New investigation sheds light on patient deaths at a New Orleans hospital in the days following Katrina

In the months following Katrina, chilling reports surfaced of the euthanasia of patients -- also known as "mercy killings" -- at some of New Orleans' hospitals during the chaotic days following the flooding.

In 2005, the Louisiana attorney general began a state investigation into the more than 200 deaths at hospitals and nursing homes in the days after Katrina. One major investigation centered on the allegations of "mercy killings" at the city's Memorial Medical Center.

What exactly happened at Memorial in the four days following the levee breaches and the flooding of New Orleans has been a contentious issue of debate and speculation. Several patients were alleged to have been killed via euthanasia in the wake of the storm. In 2006 a doctor and two nurses were arrested and charged with with second-degree murder for injecting four patients with a lethal cocktail of drugs. The following year the New Orleans grand jury declined to indict the doctor, Anna Pou, and the two nurses.

It was a controversial decision that surprised many in the legal profession and shocked the families of the victims, especially after news reports revealed that the grand jury refused to hear testimony from several key witnesses that would have testified that a decision had been made to administer lethal doses of morphine and the sedative Versed to patients, and from five medical experts that examined the bodies and concluded that as many as nine patients were deliberately murdered with drug overdoses.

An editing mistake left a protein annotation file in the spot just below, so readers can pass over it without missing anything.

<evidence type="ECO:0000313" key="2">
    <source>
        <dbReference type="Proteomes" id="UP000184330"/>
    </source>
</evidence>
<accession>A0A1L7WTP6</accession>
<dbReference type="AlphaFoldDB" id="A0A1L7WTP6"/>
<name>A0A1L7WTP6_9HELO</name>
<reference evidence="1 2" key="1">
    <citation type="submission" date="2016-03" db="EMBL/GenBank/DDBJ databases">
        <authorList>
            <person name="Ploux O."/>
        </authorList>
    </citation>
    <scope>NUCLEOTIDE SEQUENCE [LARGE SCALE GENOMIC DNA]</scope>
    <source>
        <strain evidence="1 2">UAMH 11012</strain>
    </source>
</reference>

ProPublica published a new investigation today that aims to shine a light on "what happened in the frantic days when Memorial was cut off from the world." The story contains interviews with people who were involved in the events at Memorial and the investigation that followed, and finds that more medical professionals -- beyond just Pou and the two nurses -- were involved in the decision to inject patients, and far more patients were injected than was previously thought to be the case.

The case may have faded from the headlines since the grand jury declined to indict Pou on second-degree murder charges, but the issues of medical ethics and disaster preparedness that the Memorial deaths brought up remain a major part of discussions in the medical community about how to handle disasters. Pou herself has become an advocate for health care professionals to be given immunity from most civil lawsuits, according to ProPublica.

As ProPublica explains:
The full details of what Pou did, and why, may never be known. But the arguments she is making about disaster preparedness -- that medical workers should be virtually immune from prosecution for good-faith work during devastating events and that lifesaving interventions, including evacuation, shouldn't necessarily go to the sickest first -- deserve closer attention. This is particularly important as health officials are now weighing, with little public discussion and insufficient scientific evidence, protocols for making the kind of agonizing decisions that will, no doubt, arise again.
Observers say not enough planning is currently being done on ways to manage the sick and disabled in national disasters and emergencies. A report released just this month by the National Council on Disability found that the disabled are left behind when it comes to national emergency and disaster plans, despite calls from lawmakers for better planning in the aftermath of Hurricane Katrina.